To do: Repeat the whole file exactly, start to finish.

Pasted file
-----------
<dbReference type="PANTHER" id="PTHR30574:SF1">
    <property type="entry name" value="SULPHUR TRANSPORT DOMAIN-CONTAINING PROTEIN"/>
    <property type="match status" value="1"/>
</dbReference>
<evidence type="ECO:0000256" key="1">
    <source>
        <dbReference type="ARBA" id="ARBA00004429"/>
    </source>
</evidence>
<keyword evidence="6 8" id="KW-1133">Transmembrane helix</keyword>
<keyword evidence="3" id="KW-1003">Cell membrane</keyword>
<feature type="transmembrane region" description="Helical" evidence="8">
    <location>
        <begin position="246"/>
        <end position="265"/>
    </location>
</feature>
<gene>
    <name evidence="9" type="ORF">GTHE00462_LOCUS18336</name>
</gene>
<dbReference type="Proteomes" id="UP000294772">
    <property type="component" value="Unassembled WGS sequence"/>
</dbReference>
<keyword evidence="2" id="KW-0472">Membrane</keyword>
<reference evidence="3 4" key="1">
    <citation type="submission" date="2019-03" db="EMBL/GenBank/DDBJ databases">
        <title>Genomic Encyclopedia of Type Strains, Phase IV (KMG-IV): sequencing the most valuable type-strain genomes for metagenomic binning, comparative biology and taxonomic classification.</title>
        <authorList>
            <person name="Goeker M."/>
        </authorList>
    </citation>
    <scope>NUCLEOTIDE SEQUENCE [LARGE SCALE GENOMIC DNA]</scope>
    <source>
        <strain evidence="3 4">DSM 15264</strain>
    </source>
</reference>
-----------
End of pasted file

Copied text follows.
<dbReference type="PANTHER" id="PTHR30574:SF1">
    <property type="entry name" value="SULPHUR TRANSPORT DOMAIN-CONTAINING PROTEIN"/>
    <property type="match status" value="1"/>
</dbReference>
<evidence type="ECO:0000256" key="1">
    <source>
        <dbReference type="ARBA" id="ARBA00004429"/>
    </source>
</evidence>
<keyword evidence="6 8" id="KW-1133">Transmembrane helix</keyword>
<keyword evidence="3" id="KW-1003">Cell membrane</keyword>
<feature type="transmembrane region" description="Helical" evidence="8">
    <location>
        <begin position="246"/>
        <end position="265"/>
    </location>
</feature>
<gene>
    <name evidence="9" type="ORF">GTHE00462_LOCUS18336</name>
</gene>
<dbReference type="Proteomes" id="UP000294772">
    <property type="component" value="Unassembled WGS sequence"/>
</dbReference>
<keyword evidence="2" id="KW-0472">Membrane</keyword>
<reference evidence="3 4" key="1">
    <citation type="submission" date="2019-03" db="EMBL/GenBank/DDBJ databases">
        <title>Genomic Encyclopedia of Type Strains, Phase IV (KMG-IV): sequencing the most valuable type-strain genomes for metagenomic binning, comparative biology and taxonomic classification.</title>
        <authorList>
            <person name="Goeker M."/>
        </authorList>
    </citation>
    <scope>NUCLEOTIDE SEQUENCE [LARGE SCALE GENOMIC DNA]</scope>
    <source>
        <strain evidence="3 4">DSM 15264</strain>
    </source>
</reference>